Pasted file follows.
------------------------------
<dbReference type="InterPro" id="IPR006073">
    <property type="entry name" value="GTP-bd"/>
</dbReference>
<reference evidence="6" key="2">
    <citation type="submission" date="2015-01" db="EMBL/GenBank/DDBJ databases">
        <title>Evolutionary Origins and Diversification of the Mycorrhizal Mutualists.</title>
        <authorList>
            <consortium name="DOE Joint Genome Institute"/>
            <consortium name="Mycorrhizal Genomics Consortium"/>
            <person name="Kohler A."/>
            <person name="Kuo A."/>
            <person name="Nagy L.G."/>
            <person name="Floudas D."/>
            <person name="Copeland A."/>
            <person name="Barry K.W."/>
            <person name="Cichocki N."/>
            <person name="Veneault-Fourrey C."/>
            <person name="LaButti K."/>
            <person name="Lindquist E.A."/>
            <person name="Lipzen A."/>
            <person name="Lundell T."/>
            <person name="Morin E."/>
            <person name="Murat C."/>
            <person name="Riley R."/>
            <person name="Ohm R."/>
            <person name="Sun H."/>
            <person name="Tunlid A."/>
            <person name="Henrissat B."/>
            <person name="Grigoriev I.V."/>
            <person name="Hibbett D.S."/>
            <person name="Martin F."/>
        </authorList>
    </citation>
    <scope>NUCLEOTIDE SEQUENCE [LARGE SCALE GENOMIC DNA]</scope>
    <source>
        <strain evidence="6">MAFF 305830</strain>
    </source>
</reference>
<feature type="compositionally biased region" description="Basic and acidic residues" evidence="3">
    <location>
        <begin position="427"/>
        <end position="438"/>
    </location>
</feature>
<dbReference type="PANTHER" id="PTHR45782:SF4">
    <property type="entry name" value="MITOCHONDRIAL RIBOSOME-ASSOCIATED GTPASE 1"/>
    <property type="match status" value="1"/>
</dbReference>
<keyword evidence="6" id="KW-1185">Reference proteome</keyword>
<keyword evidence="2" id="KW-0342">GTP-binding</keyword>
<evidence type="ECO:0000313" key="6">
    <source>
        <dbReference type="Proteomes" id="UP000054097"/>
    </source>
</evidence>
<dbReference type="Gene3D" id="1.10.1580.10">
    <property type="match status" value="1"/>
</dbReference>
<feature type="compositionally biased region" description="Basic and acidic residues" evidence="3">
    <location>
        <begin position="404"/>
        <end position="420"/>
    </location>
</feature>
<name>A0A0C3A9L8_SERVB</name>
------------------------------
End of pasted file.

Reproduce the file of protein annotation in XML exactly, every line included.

<dbReference type="InterPro" id="IPR006073">
    <property type="entry name" value="GTP-bd"/>
</dbReference>
<reference evidence="6" key="2">
    <citation type="submission" date="2015-01" db="EMBL/GenBank/DDBJ databases">
        <title>Evolutionary Origins and Diversification of the Mycorrhizal Mutualists.</title>
        <authorList>
            <consortium name="DOE Joint Genome Institute"/>
            <consortium name="Mycorrhizal Genomics Consortium"/>
            <person name="Kohler A."/>
            <person name="Kuo A."/>
            <person name="Nagy L.G."/>
            <person name="Floudas D."/>
            <person name="Copeland A."/>
            <person name="Barry K.W."/>
            <person name="Cichocki N."/>
            <person name="Veneault-Fourrey C."/>
            <person name="LaButti K."/>
            <person name="Lindquist E.A."/>
            <person name="Lipzen A."/>
            <person name="Lundell T."/>
            <person name="Morin E."/>
            <person name="Murat C."/>
            <person name="Riley R."/>
            <person name="Ohm R."/>
            <person name="Sun H."/>
            <person name="Tunlid A."/>
            <person name="Henrissat B."/>
            <person name="Grigoriev I.V."/>
            <person name="Hibbett D.S."/>
            <person name="Martin F."/>
        </authorList>
    </citation>
    <scope>NUCLEOTIDE SEQUENCE [LARGE SCALE GENOMIC DNA]</scope>
    <source>
        <strain evidence="6">MAFF 305830</strain>
    </source>
</reference>
<feature type="compositionally biased region" description="Basic and acidic residues" evidence="3">
    <location>
        <begin position="427"/>
        <end position="438"/>
    </location>
</feature>
<dbReference type="PANTHER" id="PTHR45782:SF4">
    <property type="entry name" value="MITOCHONDRIAL RIBOSOME-ASSOCIATED GTPASE 1"/>
    <property type="match status" value="1"/>
</dbReference>
<keyword evidence="6" id="KW-1185">Reference proteome</keyword>
<keyword evidence="2" id="KW-0342">GTP-binding</keyword>
<evidence type="ECO:0000313" key="6">
    <source>
        <dbReference type="Proteomes" id="UP000054097"/>
    </source>
</evidence>
<dbReference type="Gene3D" id="1.10.1580.10">
    <property type="match status" value="1"/>
</dbReference>
<feature type="compositionally biased region" description="Basic and acidic residues" evidence="3">
    <location>
        <begin position="404"/>
        <end position="420"/>
    </location>
</feature>
<name>A0A0C3A9L8_SERVB</name>